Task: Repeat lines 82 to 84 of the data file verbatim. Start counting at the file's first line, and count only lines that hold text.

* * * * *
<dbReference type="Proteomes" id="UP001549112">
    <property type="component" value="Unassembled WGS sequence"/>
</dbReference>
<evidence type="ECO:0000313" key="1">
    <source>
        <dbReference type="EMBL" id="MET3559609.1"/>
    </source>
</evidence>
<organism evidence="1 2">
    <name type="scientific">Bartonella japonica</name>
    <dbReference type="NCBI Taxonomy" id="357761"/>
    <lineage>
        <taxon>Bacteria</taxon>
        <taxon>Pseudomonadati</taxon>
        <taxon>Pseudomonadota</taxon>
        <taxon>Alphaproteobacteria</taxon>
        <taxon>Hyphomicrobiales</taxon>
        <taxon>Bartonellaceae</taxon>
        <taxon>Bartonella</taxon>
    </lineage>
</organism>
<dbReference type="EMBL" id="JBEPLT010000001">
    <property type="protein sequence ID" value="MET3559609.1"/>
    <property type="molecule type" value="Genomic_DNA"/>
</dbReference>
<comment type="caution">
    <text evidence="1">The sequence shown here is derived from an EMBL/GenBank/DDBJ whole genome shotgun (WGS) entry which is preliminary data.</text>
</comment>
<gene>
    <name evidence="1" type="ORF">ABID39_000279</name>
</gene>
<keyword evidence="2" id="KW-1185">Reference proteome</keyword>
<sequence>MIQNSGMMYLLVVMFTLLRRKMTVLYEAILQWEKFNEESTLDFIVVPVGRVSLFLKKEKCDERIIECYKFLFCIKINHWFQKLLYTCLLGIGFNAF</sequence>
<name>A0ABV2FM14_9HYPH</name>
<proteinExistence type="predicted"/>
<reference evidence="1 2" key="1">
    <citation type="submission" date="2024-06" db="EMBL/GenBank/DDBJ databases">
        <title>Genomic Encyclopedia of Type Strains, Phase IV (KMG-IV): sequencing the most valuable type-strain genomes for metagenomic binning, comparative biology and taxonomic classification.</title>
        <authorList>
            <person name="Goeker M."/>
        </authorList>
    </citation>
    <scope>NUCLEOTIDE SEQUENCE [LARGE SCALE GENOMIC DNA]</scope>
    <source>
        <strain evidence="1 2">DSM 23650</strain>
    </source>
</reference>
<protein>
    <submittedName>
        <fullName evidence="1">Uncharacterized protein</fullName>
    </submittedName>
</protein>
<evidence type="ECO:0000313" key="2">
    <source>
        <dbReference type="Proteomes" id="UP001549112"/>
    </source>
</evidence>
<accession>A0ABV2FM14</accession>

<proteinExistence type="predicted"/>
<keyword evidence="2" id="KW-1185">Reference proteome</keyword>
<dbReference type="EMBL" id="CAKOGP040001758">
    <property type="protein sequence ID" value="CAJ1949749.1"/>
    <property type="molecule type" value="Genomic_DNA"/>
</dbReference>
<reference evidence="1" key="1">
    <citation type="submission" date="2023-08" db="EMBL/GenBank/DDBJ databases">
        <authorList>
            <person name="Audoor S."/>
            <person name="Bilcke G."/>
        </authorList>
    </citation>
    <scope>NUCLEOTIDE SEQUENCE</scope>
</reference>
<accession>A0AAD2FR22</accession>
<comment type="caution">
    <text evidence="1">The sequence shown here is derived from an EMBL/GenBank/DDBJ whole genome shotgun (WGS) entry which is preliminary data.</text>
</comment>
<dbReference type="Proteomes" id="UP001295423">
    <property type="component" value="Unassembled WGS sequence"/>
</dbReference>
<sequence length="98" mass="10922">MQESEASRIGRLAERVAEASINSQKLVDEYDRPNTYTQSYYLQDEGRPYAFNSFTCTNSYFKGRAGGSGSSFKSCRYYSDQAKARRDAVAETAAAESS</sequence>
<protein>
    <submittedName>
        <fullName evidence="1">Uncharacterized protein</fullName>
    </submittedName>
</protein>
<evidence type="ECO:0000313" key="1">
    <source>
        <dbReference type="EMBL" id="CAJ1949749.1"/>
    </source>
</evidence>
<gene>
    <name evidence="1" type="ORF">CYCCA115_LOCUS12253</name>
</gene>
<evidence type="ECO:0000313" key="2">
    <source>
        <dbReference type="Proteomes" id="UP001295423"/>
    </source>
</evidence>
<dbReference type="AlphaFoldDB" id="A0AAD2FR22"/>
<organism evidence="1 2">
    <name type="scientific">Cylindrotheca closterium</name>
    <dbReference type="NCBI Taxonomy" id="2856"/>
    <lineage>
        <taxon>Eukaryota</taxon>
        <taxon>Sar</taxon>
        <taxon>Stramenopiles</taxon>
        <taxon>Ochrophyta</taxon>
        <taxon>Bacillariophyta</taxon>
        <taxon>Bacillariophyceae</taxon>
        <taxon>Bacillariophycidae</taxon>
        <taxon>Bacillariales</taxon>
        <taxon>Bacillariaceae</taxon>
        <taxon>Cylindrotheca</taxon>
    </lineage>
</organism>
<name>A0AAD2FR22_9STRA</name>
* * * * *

<protein>
    <submittedName>
        <fullName evidence="1">Uncharacterized protein</fullName>